Feed on

This past Saturday, volunteers set up a soil solarization trial at the BFS. The area to be solarized was cleared of rocks and vegetation and covered with clear plastic, which will be left in place for 2–3 months. The plastic will trap heat generated by solar radiation (the greenhouse effect), causing soil temperature to rise high enough to kill weed seeds present in the soil. When properly done, the top 6 inches of the soil will heat up to as high as 140°F.

This is the first time we’ve tried this technique at the BFS, and if it works well we may try it in other areas in the future. The area we chose for the trial was almost entirely covered with mustard and Italian Thistles. It’s also fairly flat and has a convenient water source nearby, which facilitated setting up the solarization. Because essentially no native plants are present in this area, we should be able reduce the seed bank of the invasive thistles and mustards without adversely affecting the native seed bank.

Volunteers had previously cleared weeds from this area, and before we started it looked like this:

The trial area after clearing 26 June 2012. ©Nancy Hamlett.

Before the volunteers arrived, the soil had been irrigated to depth of at least 8 inches. Their first step was to remove rocks and stumps of the mustard and thistles:

Bryan Visser (HMC ’13), Tim Cox, Carol Cox, Valerie Evans, Anne Clark (HMC ’13), and Elliott Cox remove plant material and rake the soil. ©Nancy Hamlett.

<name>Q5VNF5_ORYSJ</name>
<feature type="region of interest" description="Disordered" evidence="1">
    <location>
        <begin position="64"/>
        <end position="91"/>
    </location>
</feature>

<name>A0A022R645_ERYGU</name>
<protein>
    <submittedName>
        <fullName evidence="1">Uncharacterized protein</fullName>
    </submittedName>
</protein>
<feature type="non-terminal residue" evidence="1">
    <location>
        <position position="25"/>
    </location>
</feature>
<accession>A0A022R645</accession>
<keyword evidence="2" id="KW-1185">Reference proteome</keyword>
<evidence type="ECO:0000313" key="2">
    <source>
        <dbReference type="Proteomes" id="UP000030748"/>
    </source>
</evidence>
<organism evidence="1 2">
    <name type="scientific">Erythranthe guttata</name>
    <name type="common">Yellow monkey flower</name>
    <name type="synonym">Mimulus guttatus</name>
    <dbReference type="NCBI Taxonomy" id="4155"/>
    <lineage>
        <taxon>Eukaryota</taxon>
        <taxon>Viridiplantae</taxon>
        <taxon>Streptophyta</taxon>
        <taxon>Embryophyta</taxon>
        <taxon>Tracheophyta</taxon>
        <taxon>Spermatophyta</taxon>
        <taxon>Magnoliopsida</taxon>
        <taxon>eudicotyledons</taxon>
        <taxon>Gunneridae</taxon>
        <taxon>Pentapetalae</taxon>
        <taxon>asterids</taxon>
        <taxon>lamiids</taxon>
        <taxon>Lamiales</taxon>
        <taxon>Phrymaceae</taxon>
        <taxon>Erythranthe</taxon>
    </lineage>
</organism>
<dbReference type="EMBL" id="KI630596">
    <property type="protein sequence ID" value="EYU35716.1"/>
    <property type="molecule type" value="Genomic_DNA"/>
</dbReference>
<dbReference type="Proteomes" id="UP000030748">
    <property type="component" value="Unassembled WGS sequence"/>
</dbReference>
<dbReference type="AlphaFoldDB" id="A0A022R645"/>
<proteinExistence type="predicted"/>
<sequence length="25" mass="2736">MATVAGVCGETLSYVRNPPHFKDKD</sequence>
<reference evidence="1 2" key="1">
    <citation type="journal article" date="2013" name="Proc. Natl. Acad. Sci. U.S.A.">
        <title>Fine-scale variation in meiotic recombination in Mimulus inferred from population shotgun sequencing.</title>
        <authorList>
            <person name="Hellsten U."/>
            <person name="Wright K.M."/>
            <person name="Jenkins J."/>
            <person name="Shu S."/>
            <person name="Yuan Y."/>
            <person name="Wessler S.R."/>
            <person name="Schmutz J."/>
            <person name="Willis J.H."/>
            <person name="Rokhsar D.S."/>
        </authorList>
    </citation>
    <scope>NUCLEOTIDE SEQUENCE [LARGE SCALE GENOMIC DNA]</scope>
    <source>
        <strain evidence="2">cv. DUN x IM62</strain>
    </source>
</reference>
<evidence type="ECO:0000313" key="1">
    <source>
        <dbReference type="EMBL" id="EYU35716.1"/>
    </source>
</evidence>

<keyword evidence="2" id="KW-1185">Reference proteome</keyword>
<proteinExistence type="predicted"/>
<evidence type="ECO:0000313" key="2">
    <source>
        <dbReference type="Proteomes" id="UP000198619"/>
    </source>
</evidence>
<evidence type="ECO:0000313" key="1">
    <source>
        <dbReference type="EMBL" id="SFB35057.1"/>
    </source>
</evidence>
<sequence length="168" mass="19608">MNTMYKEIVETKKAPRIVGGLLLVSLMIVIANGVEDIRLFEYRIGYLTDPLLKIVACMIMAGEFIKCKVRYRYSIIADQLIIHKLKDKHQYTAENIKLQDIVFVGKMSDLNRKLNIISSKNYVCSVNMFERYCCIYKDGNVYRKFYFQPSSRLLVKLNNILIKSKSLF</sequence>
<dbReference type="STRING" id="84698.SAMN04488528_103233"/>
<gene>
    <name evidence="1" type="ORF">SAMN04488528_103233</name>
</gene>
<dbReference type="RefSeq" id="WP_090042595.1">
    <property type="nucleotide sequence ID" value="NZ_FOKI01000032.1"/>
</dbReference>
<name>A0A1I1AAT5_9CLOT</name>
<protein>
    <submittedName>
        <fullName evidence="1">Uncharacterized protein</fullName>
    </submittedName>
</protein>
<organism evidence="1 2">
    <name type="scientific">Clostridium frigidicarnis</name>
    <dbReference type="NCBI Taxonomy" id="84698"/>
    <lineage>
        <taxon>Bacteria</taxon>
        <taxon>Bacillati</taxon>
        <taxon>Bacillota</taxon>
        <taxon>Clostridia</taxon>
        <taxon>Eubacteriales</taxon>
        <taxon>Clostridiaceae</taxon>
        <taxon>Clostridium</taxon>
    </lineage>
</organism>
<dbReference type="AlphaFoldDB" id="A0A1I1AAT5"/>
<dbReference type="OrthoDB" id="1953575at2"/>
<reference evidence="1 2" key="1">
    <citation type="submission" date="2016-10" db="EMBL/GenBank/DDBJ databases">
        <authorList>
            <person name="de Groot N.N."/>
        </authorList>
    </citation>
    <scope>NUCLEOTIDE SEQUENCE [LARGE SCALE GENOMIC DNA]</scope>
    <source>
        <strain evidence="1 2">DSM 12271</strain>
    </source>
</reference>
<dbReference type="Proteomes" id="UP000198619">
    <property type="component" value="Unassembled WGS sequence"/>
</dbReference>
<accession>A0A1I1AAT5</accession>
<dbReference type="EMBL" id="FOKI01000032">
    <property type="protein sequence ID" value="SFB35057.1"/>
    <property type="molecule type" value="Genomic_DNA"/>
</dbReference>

The volunteers then raked the area smooth and dug a trench around the perimeter for burying the edges of the plastic:

Richard Haskell inspects the cleaned-up area with the perimeter trench ready for plastic. ©Nancy Hamlett.

The next step was to lay two layers of clear plastic sheeting:

Carol Cox, Tim Cox, Richard Haskell, Elliott Cox, and Bryan Visser (HMC ’13) spread the plastic. ©Nancy Hamlett.

The edge of the plastic was buried in the trench to seal it, and dirt was used to seal a seam in the middle:

Anwen Evans, Valerie Evans, Richard Haskell, and Bryan Visser (HMC ’13) cover the edges of the plastic with soil. ©Nancy Hamlett.

Lastly, they erected a temporary chicken wire fence to discourage critters from playing slippy slide on our plastic.

Bryan Visser (HMC ’13), Richard Haskell, and Anne Clark (HMC ’13) stretch out the chicken wire. ©Nancy Hamlett.


Tim Cox, Richard Haskell, Bryan Visser (HMC ’13), and Anne Clarke (HMC ’13) put in the last fence supports. ©Nancy Hamlett.

The volunteers admire their handiwork:

Tim Cox, Bryan Visser (HMC ’13), Anne Clarke (HMC ’13), Richard Haskell, Elliott Cox, Valerie Evans, Carol Cox, and Anwen Evans behind the completed solarization setup. ©Nancy Hamlett.

We won’t know how well the solarization worked until next spring when we can see how many weeds come up here compared to untreated areas, so stay tuned for updates.

If you’re interested in learning more about soil solarization, the University of California has a lot of information on the web; here’s a good place to start: http://ucanr.org/sites/Solarization/.

Comments are closed.